A proactive limited war initiated by Pakistan in Kargil, based on the premise that the nuclear backdrop will prevent a major Indian military response and its resultant humiliation, was a one-off situation and Pakistan is unlikely to repeat this blunder again. It has initiated and responded in a quid pro quo manner to all operations below threshold of war. India’s aggressive diplomacy has to some extent isolated Pakistan and forced economic setbacks, but not enough to deter its strategy. Using China and the Islamic countries card, Pakistan has been able to limit the damage. Its Afghanistan policy, despite forcing the USA to pull out, has suffered a setback but it hopes to make amends by assisting the Taliban to seize power. In nutshell, Pakistan continues to pursue its strategy and is prepared for a prolonged struggle to achieve its political and military aims.
India’s Strategic Options
India’s political aim with respect to Pakistan is very simple — prevent Pakistan from interfering in internal affairs through a 4GW and if it does so, maintain good relations for common good. Despite India’s best efforts, Pakistan has adopted an absolutist and uncompromising approach. There is extreme public resentment in India against Pakistan which has been compounded by political rhetoric and jingoism, without taking into account the strategic compulsions. Governments, including the present one, have wisely refrained from hasty strategic actions driven by tactical events. However, lack of a declared National Security Strategy and resultant ambiguity without official clarifications continues to fuel public imagination and clamouring for punitive action against Pakistan. This has ominous portents and may deny the government strategic freedom in future.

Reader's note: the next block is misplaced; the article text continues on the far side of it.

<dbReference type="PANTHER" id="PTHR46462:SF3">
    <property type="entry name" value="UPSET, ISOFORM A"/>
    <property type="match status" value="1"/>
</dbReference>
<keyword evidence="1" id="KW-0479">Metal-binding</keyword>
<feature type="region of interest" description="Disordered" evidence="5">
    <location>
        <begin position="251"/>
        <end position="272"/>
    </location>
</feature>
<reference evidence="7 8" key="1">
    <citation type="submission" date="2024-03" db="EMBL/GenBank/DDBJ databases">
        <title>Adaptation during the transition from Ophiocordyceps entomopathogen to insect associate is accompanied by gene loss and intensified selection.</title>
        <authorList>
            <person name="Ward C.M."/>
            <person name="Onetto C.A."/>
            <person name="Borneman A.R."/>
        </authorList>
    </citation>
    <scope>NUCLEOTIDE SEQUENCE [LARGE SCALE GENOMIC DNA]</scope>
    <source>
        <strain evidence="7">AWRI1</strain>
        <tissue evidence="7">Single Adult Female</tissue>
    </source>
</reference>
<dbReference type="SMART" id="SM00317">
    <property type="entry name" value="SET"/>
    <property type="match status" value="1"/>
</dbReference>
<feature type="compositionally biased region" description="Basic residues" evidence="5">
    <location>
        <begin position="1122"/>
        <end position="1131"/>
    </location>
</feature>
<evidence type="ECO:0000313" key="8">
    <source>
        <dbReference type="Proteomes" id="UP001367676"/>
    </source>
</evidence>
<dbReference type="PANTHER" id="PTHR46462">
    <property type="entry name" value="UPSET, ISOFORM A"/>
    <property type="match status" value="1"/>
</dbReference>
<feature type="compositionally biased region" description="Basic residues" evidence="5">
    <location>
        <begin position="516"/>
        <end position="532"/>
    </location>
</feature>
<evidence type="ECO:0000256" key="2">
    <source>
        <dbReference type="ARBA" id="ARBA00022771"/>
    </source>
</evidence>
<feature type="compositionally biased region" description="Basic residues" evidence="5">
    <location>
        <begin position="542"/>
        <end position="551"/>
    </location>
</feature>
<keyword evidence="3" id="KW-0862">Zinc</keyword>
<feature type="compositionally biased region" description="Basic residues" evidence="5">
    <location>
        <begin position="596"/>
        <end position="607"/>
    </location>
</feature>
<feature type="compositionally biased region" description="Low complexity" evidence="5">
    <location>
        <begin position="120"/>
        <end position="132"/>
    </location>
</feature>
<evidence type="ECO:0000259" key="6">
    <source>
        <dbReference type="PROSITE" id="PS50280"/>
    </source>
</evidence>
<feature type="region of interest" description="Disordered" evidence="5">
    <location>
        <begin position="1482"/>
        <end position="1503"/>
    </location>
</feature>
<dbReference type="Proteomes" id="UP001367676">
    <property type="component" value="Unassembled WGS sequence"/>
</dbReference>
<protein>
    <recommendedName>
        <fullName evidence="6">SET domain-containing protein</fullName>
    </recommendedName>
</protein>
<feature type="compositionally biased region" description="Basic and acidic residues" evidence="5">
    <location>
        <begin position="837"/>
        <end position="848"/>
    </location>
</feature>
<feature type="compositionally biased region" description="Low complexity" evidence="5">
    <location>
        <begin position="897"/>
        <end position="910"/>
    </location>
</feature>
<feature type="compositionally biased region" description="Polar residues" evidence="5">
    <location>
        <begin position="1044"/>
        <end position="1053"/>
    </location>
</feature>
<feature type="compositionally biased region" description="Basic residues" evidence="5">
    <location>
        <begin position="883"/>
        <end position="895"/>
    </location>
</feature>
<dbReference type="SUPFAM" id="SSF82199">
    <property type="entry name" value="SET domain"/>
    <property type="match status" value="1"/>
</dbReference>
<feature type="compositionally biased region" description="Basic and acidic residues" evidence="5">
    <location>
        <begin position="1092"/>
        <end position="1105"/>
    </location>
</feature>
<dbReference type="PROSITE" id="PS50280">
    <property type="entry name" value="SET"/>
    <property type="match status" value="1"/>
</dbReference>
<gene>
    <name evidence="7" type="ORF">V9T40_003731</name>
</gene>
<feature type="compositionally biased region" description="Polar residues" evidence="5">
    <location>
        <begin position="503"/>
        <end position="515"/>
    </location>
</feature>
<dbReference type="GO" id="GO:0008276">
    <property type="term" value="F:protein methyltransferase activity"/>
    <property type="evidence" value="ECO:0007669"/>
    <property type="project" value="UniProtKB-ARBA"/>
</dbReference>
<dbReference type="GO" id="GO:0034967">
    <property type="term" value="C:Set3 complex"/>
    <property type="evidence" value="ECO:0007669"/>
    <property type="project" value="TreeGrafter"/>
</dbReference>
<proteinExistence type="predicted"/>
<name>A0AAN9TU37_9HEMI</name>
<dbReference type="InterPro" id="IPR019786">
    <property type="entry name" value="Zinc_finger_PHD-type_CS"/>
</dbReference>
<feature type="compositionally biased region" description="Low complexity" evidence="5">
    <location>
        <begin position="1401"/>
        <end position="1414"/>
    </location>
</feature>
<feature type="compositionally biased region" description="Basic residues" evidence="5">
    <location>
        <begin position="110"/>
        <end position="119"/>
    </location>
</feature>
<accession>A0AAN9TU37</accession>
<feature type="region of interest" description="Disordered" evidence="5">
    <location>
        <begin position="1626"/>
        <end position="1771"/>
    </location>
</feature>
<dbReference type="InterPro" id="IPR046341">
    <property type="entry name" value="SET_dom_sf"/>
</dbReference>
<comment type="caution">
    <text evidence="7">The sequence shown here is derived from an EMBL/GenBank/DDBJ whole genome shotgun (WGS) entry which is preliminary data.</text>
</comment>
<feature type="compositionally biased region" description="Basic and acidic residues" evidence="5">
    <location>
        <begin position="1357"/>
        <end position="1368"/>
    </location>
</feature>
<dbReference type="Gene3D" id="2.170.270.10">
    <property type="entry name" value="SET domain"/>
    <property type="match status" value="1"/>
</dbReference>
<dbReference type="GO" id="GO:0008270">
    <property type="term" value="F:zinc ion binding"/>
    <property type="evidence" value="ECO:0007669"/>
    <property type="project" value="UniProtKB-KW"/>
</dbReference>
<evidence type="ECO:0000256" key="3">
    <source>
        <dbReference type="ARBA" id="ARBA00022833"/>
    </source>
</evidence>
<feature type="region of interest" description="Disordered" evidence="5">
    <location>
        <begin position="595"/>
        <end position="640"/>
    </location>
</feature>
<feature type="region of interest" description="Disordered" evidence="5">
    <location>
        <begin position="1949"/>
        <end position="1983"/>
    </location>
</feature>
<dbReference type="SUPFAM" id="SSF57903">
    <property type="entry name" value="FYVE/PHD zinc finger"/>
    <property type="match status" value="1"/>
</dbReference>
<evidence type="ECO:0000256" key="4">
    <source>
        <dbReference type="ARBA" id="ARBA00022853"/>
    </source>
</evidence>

Two fundamental points must be made. First, nuclear weapon-armed states do not and, I dare say, cannot fight a full-scale conventional war of annihilation or even absolute defeat of the adversary. However, space exists for a limited war — limited in time, space and aims — before nuclear weapons and international pressure comes into play. Second, wars and even covert or overt operations below threshold of war are waged to achieve political aims. A war of retribution if it does not compel the adversary to peace on your terms is a war without a political aim, and best avoidable. Above notwithstanding, India has the following strategic options with respect to Pakistan:
The above options can be exercised in a standalone mode or as a combination.
Analysis of India’s Strategic Options